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It has been just over a year since Hutchison launched 3, the first 3G network in Australia. Coinciding with this launch was the debut of the NEC e606, which was the flagship handset for 3.
NEC has addressed the first issue to some degree with the e616. Loosing some of the bulk of its predecessor, the e616 is both 6mm thinner and lighter measuring 103 x 53 x 26mm. It has also shed a tenth of its ancestor's weight -- tipping the scales at 131 grams.
The e616 is more aesthetically appealing than its predecessor is. Flaunting a silver case, the clamshell handset now features a prominent external monochrome screen. This display generally shows the time, date, remaining power and network status. At other times, it can display missed calls, a message notification or caller ID.
Its dual-cameras provide flexibility when capturing pictures and video -- with one facing towards you and one away from you. The resolution for photos can be set to 352 x 288 pixels, 128 x 96 pixels or 120 x 120 pixels. Beside the outer-facing camera is a surprisingly bright camera light to assist capturing shots at night, which switches on via the photo options menu.
The e616 uses a hands-free speaker for video calls (unlike the e606, which relied on an earpiece). The speaker is located on the front of the flip near the hinge and the microphone, is located at the top of the keypad, oddly enough. Perhaps due to their close proximity, during a test video call to an e313 handset we could slightly hear an echo looping back. The headset included in the package alleviates this trivial issue whilst keeping conversations a bit more private.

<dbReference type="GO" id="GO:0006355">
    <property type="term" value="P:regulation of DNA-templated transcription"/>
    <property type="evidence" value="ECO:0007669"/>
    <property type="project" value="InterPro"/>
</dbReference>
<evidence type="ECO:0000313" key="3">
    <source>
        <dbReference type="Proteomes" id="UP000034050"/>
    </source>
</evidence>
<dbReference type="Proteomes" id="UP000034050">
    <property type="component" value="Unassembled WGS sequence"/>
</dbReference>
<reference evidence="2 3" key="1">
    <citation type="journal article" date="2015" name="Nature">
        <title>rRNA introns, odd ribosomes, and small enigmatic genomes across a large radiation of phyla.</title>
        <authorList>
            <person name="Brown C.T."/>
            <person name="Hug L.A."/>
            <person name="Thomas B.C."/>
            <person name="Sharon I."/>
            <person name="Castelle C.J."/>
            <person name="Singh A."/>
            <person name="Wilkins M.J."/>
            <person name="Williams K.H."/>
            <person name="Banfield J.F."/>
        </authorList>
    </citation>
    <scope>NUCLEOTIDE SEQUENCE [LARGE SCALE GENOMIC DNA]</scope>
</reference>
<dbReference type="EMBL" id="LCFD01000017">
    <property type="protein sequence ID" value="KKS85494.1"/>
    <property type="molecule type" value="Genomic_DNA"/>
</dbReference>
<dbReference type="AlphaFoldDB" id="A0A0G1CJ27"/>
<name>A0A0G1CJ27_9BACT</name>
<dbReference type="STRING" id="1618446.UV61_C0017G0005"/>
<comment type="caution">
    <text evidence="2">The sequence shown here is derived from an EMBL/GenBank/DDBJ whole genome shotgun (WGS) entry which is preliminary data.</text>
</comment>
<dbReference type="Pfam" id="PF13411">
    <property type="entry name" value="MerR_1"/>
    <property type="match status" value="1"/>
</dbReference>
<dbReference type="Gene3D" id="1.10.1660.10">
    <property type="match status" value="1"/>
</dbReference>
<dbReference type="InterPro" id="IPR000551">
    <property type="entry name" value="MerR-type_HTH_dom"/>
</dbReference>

Putting the e616 beside the NEC e313, the screen of the e616 definitely shows images more vividly. It boats a resolution of 176 x 240 pixels and a 65,536-colour TFT displays. Pressing the menu key brings up the e616's three by three icon-based grid of options. From here, you can send a message (text, video, multimedia or e-mail), manage files and change settings, amongst other options. The menu also offers a multimedia centre to play audio (MP3, WMA, WAV, MIDI, AAC supported), video files (MPEG4, 3GP, WMV) and take and view pictures.
The NEC e616 supports streaming video clips and the speed of 3G provides sufficiently fast frame rates for the mobile phone display. Alternatively, entire video clips download quickly and save to memory so you can play them again later. The e616's 19MB of internal memory can store quite a few clips, games, java applications, tones and pictures. An expansion slot for Sony's Memory Stick Duo on the side of the handset allows for up to 128MB of extra storage.
Bluetooth and a USB cable (provided in the box) enable external connections to PCs and other devices. Up to 500 contacts can be stored with a wide range of fields for each entry, including multiple phone numbers, e-mail address, a URL, an image and nickname.
Big-fingered mobile phone users will be glad to see the large keys and spacious layout on the e616. Above the usual array of numerical keys is a four-way navigation pad (with selection key in the middle), two soft keys, a menu button, clear and options keys, and the 3 services key.
Entering 3's services page on the e616 brings up a wealth of information, such as weather, sport, news, finance and astrology. Video clips can be downloaded or streamed, you can listen to music and ringtones, play games, watch live video feeds into the Big Brother house (at the time of writing). There is also a premium Playboy service, which requires age verification before 3 grants access.
The e616's slimline battery sits flush with the back of the phone and takes only a couple of hours charge. NEC state the standby time on 3G networks like Hutchison's 3 to be 120 hours or a talk time of 110 minutes. During our test period using the handset sporadically, the standard battery lasted just over a day. Thankfully, NEC provides a higher-capacity battery in the package that tends to endure about two days usage. The only price you pay for the extended battery is the added bulk -- it juts out about half a centimetre from the back of the mobile phone.
Another drawcard of the NEC e616 is integrated GPS technology. However, at the time of writing, 3 Australia does not support location-based services.